Dr. Hutchinson has also written two books on the subject of female migraine, The Woman’s Guide to Managing Migraine: Understanding the Hormone Connection to find Hope and Wellness and Menstrual Migraine (coauthored with B. Lee Peterlin). She received her bachelor’s degree from Miami of Ohio and doctor of medicine from Medical College of Ohio. She completed her internship and residency at the University of California, Irvine, where she trained in the department of Family Medicine.

Susan Hutchinson, MD, serves as a paid consultant for Teva Pharmaceuticals.

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About Migraine

Migraine and nausea

Migraine is more than just a headache. It is an unpredictable neurological condition with symptoms that can be debilitating.

Migraine is characterized by its recurrent attacks, lasting between four and 72 hours, of moderate to severe headache pain that can be throbbing or pulsing and often strike one side of the head. These headaches may be accompanied by sensitivity to light and sound as well as nausea and vomiting.

Women are three times more likely to have them than men. In fact, migraine most often begins affecting sufferers around puberty and most affects those aged between 35 and 45 years. While most migraineurs experience migraine attacks only once or twice a month, over four million people in the U.S. live with chronic migraine, suffering at least 15 migraine days per month.

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Migraine Fast Facts

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Common Triggers

In the world of migraine, everyone’s different. What triggers migraine for one person won’t necessarily trigger it for the next. That’s why it’s important to keep track of your triggers so you can learn the best ways to avoid them and better anticipate when a migraine may hit. Some of the most common triggers include:

Stress triggering migraines

Stress

Consider relaxation and breathing excercises to reduce stress.

Fatigue migraine trigger

Fatigue

Aim for 7-8 hours of
sleep every night.

Hormonal changes in women triggering migraines

Hormonal changes (in women)

For women with migraines, an estimated 60% of migraines are menstrual-related.

Strong smells triggering migraines

Strong smells

Create a migraine diary to track the smells that trigger your migraine so you can learn to avoid them.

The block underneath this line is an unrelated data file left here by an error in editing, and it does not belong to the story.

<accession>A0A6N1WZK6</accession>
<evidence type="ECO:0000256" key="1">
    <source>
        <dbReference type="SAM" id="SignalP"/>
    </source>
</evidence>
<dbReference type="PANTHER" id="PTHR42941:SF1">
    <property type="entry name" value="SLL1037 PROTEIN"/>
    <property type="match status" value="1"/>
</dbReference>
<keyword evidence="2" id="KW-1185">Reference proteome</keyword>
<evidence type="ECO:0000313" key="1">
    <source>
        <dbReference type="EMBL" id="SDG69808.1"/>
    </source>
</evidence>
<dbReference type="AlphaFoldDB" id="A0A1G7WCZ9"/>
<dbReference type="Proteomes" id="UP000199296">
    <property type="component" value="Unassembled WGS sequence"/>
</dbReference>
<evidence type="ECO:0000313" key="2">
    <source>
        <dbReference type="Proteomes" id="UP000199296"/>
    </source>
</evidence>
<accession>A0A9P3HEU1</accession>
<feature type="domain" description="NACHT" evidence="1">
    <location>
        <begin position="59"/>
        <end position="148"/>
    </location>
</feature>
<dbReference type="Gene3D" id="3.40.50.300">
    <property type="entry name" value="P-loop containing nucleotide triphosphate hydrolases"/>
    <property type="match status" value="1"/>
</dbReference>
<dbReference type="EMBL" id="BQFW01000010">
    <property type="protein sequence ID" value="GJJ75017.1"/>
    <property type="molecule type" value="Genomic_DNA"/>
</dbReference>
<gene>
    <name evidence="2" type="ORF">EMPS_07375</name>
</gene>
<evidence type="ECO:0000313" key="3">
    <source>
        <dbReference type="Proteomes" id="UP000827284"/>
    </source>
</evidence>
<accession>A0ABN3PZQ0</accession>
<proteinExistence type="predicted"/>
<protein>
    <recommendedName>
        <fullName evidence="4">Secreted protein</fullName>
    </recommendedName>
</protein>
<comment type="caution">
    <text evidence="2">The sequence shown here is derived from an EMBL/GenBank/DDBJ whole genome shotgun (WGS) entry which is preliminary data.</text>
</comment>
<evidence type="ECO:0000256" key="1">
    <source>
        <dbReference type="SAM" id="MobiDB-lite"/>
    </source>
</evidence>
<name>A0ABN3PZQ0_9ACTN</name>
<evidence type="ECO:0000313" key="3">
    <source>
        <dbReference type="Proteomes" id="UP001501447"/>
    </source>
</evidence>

Alcohol migraine trigger

Food or alcohol

Red wine, chocolate and aged cheeses are known food triggers.

Common migraine triggers
Eating habits triggering migraines

Fasting

Don't skip meals. Eat at approximately the same time each day. Meals should be balanced with an adequate amount of protein to help slow down absorption of carbohydrates and help keep blood sugar levels even.

Bright lights triggering migraines

Bright lights or glares

Consider wearing a hat and sunglasses when going outdoors.

Weather change migraine trigger

Weather changes

Changes in barometric pressure and humidity are two environmental triggers.

Loud noise triggering migraines

Loud noises

Loud and abrupt noises have been known to trigger migraine in some people.

Sleep disturbance triggering migraines

Sleep disturbances

Make a sleep routine - go to bed and wake up at consistent times every day.

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It's Not All in Your Head

Migraine experiences may differ from person to person, but a majority of people tend to experience nausea, vomiting and sensitivity to light/sound along with their headache. Make your doctor aware of these and any other components of your migraine. Keeping track of your experiences can help you and your doctor find a treatment option.

In a national survey (American Migraine Study II), people with migraine reported the following symptoms:

Migraine symptoms include throbbing pain and sensitivity to lightMigraine symptoms include sensitivity to sound and nausea
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Lifestyle Tips from Migraine Expert Susan Hutchinson, M.D.

There are many ways you can help manage migraine. Here are several options you may want to incorporate along with your prescription medication(s) as part of your overall migraine management plan.

Migraine diet
You and Your Diet

Never skip meals and try to eat at approximately the same times every day. Focus on making your meals as balanced as possible—incorporating plenty of protein at each meal to slow down the absorption of carbohydrates.

Migraine and exercise
The Importance of Exercise

Regular exercise should be part of everyone’s lifestyle, but especially female migraine sufferers. Exercise has been found to decrease the frequency of migraine in clinical studies, along with reducing stress and helping with sleep.

Migraine and sleep
Proper Sleep Habits

Try to go to bed and wake up at consistent times each morning and night to get 7-8 hours of sleep, even on the weekends. Maintaining a regular sleep pattern can help reduce the frequency of your migraines.

Susan Hutchinson, MD, serves as a paid consultant for Teva Pharmaceuticals.
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Teva Pharmaceuticals and Migraine

More To Migraine is designed to raise awareness about migraine, and how it's more than just a headache, to help migraineurs talk with their healthcare providers about their individual migraine experience.

Migraine is a challenging, complex and debilitating condition, and Teva Pharmaceuticals is committed to supporting people living with migraine through resources like More To Migraine.